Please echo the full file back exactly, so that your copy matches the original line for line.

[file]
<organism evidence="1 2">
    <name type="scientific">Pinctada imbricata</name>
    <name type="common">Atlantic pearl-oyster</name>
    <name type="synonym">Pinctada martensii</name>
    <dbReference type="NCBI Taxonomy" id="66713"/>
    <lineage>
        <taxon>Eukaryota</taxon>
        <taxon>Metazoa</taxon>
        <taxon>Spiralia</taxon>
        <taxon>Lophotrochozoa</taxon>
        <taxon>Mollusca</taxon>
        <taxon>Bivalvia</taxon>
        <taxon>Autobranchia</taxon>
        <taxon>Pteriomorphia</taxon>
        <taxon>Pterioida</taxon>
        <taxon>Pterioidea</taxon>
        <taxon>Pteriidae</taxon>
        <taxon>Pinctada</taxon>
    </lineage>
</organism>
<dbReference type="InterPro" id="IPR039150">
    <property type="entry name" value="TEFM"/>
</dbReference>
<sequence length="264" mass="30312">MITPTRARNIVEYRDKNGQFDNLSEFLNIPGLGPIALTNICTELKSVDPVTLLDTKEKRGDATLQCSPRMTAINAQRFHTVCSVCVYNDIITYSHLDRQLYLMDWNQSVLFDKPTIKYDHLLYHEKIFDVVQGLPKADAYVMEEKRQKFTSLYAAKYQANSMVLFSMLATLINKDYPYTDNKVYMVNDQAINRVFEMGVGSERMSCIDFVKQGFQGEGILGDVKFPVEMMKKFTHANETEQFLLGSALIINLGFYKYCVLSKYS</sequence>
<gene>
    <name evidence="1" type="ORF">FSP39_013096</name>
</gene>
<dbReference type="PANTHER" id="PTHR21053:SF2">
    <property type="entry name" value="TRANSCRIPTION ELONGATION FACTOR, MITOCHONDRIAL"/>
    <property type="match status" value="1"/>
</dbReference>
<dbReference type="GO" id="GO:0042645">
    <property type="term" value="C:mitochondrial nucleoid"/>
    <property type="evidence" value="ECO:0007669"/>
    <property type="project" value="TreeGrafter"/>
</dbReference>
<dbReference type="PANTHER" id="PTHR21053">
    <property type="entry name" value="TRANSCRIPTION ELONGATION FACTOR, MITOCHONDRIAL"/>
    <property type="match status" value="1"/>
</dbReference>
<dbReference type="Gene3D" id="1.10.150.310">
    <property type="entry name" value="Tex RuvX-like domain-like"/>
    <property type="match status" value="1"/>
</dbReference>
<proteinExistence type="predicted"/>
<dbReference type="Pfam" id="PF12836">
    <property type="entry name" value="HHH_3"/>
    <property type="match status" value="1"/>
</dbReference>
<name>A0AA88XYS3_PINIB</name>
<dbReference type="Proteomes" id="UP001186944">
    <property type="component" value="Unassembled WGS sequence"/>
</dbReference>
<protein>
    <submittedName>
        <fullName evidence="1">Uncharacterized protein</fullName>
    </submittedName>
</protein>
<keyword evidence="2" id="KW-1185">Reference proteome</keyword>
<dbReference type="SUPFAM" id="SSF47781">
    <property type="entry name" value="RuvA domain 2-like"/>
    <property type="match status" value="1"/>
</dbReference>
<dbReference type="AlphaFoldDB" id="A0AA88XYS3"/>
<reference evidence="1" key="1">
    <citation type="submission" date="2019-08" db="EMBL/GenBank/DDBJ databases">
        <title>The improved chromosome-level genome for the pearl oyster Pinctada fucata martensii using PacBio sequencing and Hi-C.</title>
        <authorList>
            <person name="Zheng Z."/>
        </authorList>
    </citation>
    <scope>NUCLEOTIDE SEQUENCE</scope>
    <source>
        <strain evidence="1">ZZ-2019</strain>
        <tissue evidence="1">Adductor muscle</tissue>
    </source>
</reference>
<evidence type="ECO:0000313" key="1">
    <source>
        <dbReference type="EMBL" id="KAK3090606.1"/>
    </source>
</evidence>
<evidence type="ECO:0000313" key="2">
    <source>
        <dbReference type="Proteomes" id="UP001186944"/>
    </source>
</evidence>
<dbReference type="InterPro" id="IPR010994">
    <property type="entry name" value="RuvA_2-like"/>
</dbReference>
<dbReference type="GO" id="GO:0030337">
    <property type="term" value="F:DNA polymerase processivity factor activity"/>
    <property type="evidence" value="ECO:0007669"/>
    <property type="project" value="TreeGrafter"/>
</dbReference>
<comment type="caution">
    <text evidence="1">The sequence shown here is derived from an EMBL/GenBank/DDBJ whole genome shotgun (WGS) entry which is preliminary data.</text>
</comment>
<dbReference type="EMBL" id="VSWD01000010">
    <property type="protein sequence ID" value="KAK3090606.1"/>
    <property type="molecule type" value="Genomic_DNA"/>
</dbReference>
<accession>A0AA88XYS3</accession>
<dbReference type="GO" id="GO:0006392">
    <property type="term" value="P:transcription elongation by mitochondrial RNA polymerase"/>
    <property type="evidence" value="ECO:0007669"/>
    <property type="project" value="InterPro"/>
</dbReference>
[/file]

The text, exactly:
<organism evidence="1 2">
    <name type="scientific">Pinctada imbricata</name>
    <name type="common">Atlantic pearl-oyster</name>
    <name type="synonym">Pinctada martensii</name>
    <dbReference type="NCBI Taxonomy" id="66713"/>
    <lineage>
        <taxon>Eukaryota</taxon>
        <taxon>Metazoa</taxon>
        <taxon>Spiralia</taxon>
        <taxon>Lophotrochozoa</taxon>
        <taxon>Mollusca</taxon>
        <taxon>Bivalvia</taxon>
        <taxon>Autobranchia</taxon>
        <taxon>Pteriomorphia</taxon>
        <taxon>Pterioida</taxon>
        <taxon>Pterioidea</taxon>
        <taxon>Pteriidae</taxon>
        <taxon>Pinctada</taxon>
    </lineage>
</organism>
<dbReference type="InterPro" id="IPR039150">
    <property type="entry name" value="TEFM"/>
</dbReference>
<sequence length="264" mass="30312">MITPTRARNIVEYRDKNGQFDNLSEFLNIPGLGPIALTNICTELKSVDPVTLLDTKEKRGDATLQCSPRMTAINAQRFHTVCSVCVYNDIITYSHLDRQLYLMDWNQSVLFDKPTIKYDHLLYHEKIFDVVQGLPKADAYVMEEKRQKFTSLYAAKYQANSMVLFSMLATLINKDYPYTDNKVYMVNDQAINRVFEMGVGSERMSCIDFVKQGFQGEGILGDVKFPVEMMKKFTHANETEQFLLGSALIINLGFYKYCVLSKYS</sequence>
<gene>
    <name evidence="1" type="ORF">FSP39_013096</name>
</gene>
<dbReference type="PANTHER" id="PTHR21053:SF2">
    <property type="entry name" value="TRANSCRIPTION ELONGATION FACTOR, MITOCHONDRIAL"/>
    <property type="match status" value="1"/>
</dbReference>
<dbReference type="GO" id="GO:0042645">
    <property type="term" value="C:mitochondrial nucleoid"/>
    <property type="evidence" value="ECO:0007669"/>
    <property type="project" value="TreeGrafter"/>
</dbReference>
<dbReference type="PANTHER" id="PTHR21053">
    <property type="entry name" value="TRANSCRIPTION ELONGATION FACTOR, MITOCHONDRIAL"/>
    <property type="match status" value="1"/>
</dbReference>
<dbReference type="Gene3D" id="1.10.150.310">
    <property type="entry name" value="Tex RuvX-like domain-like"/>
    <property type="match status" value="1"/>
</dbReference>
<proteinExistence type="predicted"/>
<dbReference type="Pfam" id="PF12836">
    <property type="entry name" value="HHH_3"/>
    <property type="match status" value="1"/>
</dbReference>
<name>A0AA88XYS3_PINIB</name>
<dbReference type="Proteomes" id="UP001186944">
    <property type="component" value="Unassembled WGS sequence"/>
</dbReference>
<protein>
    <submittedName>
        <fullName evidence="1">Uncharacterized protein</fullName>
    </submittedName>
</protein>
<keyword evidence="2" id="KW-1185">Reference proteome</keyword>
<dbReference type="SUPFAM" id="SSF47781">
    <property type="entry name" value="RuvA domain 2-like"/>
    <property type="match status" value="1"/>
</dbReference>
<dbReference type="AlphaFoldDB" id="A0AA88XYS3"/>
<reference evidence="1" key="1">
    <citation type="submission" date="2019-08" db="EMBL/GenBank/DDBJ databases">
        <title>The improved chromosome-level genome for the pearl oyster Pinctada fucata martensii using PacBio sequencing and Hi-C.</title>
        <authorList>
            <person name="Zheng Z."/>
        </authorList>
    </citation>
    <scope>NUCLEOTIDE SEQUENCE</scope>
    <source>
        <strain evidence="1">ZZ-2019</strain>
        <tissue evidence="1">Adductor muscle</tissue>
    </source>
</reference>
<evidence type="ECO:0000313" key="1">
    <source>
        <dbReference type="EMBL" id="KAK3090606.1"/>
    </source>
</evidence>
<evidence type="ECO:0000313" key="2">
    <source>
        <dbReference type="Proteomes" id="UP001186944"/>
    </source>
</evidence>
<dbReference type="InterPro" id="IPR010994">
    <property type="entry name" value="RuvA_2-like"/>
</dbReference>
<dbReference type="GO" id="GO:0030337">
    <property type="term" value="F:DNA polymerase processivity factor activity"/>
    <property type="evidence" value="ECO:0007669"/>
    <property type="project" value="TreeGrafter"/>
</dbReference>
<comment type="caution">
    <text evidence="1">The sequence shown here is derived from an EMBL/GenBank/DDBJ whole genome shotgun (WGS) entry which is preliminary data.</text>
</comment>
<dbReference type="EMBL" id="VSWD01000010">
    <property type="protein sequence ID" value="KAK3090606.1"/>
    <property type="molecule type" value="Genomic_DNA"/>
</dbReference>
<accession>A0AA88XYS3</accession>
<dbReference type="GO" id="GO:0006392">
    <property type="term" value="P:transcription elongation by mitochondrial RNA polymerase"/>
    <property type="evidence" value="ECO:0007669"/>
    <property type="project" value="InterPro"/>
</dbReference>